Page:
One of the lessons we learned in yesterday’s message (from the story of Simeon and Anna in Luke 2:22-39), was the persistent practice of faithfulness. After worship the question was asked:  “In daily terms, what does it mean to practice faithfulness?” which I’m highly confident is exactly the question anticipated and hoped for by your favorite or at least second favorite preacher.  Fortunately, or unfortunately, the good preacher did not address the answer to the question in the sermon.  I’m sure that was an intentional decision. It is an individual choice to define and act upon what it means to practice faithfulness each day. For sure, there are the predicable and easy responses. We all know… pray more, study more, attend worship more, give more and serve more and yes, these are essential for our spiritual health. But does not how those actions take form depend on the context of the situation? It’s been said, “Easy to do moves us towards our outcomes. Easy not to do moves us away from what we say we want. It’s as simple as that. It’s a choice. A choice that requires us to accept personal responsibility for our outcomes. A choice that stops the excuses. A choice that sets us apart from the 95% that will always choose easy not to do.”  Sitting in my thinking chair – which (thanks to Molly) no longer conforms to my comfortable and comforting sitting posture, I invited myself to reflect on how I practice daily faithfulness. This is how far I got:  I live with a deepening trust in God and intentionally experiencing gratitude. I choose to live with an evolving sense of expectancy, a growing commitment to justice, and an emerging presence of joyfulness. I choose to live with an expanding attentiveness and by producing goodness. Someone once said, “I need to remind myself of what do I want, and what do I have to do to get it.” The difference between getting it and not getting it, really comes down to doing what’s easy to do, and most things are easy to do, (like persistently practicing your faithfulness each day.) You just have to do it.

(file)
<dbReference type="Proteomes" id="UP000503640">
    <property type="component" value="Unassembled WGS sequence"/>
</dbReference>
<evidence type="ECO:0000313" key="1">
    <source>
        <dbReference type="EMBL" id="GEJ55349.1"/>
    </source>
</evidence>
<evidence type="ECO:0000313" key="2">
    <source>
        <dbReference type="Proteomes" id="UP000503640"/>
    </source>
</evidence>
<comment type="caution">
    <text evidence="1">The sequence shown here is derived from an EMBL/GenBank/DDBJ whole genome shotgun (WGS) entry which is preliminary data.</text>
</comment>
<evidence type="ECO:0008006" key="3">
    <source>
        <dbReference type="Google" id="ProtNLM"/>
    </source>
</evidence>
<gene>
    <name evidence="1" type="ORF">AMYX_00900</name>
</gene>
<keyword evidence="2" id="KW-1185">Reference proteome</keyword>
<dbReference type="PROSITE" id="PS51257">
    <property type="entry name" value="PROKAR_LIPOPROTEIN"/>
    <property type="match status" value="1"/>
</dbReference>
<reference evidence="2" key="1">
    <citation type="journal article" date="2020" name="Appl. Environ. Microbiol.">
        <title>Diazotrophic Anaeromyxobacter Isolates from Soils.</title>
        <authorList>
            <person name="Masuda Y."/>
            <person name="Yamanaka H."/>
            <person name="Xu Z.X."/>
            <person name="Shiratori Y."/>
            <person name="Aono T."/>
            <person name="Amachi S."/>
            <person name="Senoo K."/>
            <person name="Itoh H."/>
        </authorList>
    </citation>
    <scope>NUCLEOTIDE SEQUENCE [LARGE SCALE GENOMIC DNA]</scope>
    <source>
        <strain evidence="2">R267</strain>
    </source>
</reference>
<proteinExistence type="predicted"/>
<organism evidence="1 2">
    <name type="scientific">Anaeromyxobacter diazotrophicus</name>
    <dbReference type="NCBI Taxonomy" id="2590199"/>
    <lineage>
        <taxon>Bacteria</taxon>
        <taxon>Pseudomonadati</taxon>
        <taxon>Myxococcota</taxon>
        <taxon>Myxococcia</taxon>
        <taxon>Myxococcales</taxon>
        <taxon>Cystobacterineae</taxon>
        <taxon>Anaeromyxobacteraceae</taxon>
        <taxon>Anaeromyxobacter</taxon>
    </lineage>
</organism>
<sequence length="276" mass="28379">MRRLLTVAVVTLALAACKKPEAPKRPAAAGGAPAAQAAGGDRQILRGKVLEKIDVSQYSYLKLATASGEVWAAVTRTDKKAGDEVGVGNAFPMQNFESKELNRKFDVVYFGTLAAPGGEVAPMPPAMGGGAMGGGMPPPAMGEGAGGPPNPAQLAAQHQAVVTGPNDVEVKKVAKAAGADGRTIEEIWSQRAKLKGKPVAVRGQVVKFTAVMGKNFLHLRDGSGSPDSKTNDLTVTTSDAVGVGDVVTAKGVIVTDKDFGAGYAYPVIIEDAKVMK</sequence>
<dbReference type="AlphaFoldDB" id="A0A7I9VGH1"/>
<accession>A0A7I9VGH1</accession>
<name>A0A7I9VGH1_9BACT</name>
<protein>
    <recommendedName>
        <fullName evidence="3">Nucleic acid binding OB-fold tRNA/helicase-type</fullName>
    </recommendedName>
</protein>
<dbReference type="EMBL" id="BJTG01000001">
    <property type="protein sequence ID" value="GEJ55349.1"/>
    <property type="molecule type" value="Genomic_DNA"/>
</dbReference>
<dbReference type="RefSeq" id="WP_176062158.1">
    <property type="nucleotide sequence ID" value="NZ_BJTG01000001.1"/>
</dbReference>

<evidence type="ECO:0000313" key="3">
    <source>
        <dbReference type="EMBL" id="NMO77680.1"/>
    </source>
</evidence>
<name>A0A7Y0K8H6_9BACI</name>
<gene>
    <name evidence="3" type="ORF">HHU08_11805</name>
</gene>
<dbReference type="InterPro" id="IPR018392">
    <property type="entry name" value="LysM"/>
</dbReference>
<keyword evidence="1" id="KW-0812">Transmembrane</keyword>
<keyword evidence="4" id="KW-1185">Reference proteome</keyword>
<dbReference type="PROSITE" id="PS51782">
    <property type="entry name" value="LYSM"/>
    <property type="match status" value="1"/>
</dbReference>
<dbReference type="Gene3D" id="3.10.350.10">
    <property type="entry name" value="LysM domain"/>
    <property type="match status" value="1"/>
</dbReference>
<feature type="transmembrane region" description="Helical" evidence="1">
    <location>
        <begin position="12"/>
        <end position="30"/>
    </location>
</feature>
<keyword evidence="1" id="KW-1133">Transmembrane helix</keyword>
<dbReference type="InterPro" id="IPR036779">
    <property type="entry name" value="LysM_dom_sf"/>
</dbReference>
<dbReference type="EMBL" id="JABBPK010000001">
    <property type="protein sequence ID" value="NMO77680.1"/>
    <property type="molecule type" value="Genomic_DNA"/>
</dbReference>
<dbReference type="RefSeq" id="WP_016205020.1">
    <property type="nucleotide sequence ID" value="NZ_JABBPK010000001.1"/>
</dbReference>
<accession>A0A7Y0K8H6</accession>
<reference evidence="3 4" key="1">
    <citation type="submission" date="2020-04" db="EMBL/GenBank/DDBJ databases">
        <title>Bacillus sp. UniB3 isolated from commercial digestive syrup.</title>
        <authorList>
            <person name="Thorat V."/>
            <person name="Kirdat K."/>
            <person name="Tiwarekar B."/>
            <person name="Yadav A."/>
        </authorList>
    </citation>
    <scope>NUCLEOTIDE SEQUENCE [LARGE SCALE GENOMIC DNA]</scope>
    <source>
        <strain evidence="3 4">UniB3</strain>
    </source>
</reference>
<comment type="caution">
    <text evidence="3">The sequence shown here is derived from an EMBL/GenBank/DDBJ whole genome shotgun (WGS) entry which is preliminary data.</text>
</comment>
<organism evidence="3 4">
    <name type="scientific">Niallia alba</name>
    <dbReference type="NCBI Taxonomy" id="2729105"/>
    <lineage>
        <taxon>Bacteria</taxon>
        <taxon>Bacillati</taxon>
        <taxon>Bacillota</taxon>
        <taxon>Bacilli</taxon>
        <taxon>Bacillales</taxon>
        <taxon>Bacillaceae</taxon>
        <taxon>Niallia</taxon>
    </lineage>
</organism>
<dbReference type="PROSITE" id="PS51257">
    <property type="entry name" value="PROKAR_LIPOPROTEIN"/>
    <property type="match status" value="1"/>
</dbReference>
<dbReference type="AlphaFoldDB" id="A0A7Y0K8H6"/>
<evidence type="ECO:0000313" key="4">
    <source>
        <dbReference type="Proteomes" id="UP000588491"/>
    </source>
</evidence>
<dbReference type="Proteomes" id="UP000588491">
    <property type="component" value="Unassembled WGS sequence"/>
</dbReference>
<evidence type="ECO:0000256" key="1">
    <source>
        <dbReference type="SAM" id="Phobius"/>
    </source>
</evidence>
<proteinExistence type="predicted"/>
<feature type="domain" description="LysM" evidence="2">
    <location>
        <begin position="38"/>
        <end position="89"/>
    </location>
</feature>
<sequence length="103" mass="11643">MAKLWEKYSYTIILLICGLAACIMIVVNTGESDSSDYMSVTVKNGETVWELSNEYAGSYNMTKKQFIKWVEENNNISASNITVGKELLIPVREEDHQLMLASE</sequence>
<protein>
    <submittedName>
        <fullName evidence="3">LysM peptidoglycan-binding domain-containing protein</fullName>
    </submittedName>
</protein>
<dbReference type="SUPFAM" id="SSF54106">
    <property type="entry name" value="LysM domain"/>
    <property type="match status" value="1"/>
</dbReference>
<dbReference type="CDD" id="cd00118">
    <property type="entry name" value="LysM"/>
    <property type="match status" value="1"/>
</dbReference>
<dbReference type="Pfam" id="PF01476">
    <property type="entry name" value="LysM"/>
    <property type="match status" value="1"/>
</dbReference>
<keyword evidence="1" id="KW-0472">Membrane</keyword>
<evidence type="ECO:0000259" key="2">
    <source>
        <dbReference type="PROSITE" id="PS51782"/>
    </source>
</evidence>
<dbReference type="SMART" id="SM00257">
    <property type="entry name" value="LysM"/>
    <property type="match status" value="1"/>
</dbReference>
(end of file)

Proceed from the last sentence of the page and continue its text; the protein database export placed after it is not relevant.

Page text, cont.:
Scripture Reading: Philippians 4:9
“What you have learned and received and heard and seen in me—practice these things, and the God of peace will be with you”

Reflection Questions:
How do you embody persistence?
How do you practice your faith?
Who taught you the most meaningful lessons and what were they?

Prayer: Holy God, fill me with the grace to seek you faithfully this day and in all the days to come out, let me live in goodness and trust in your peace. Amen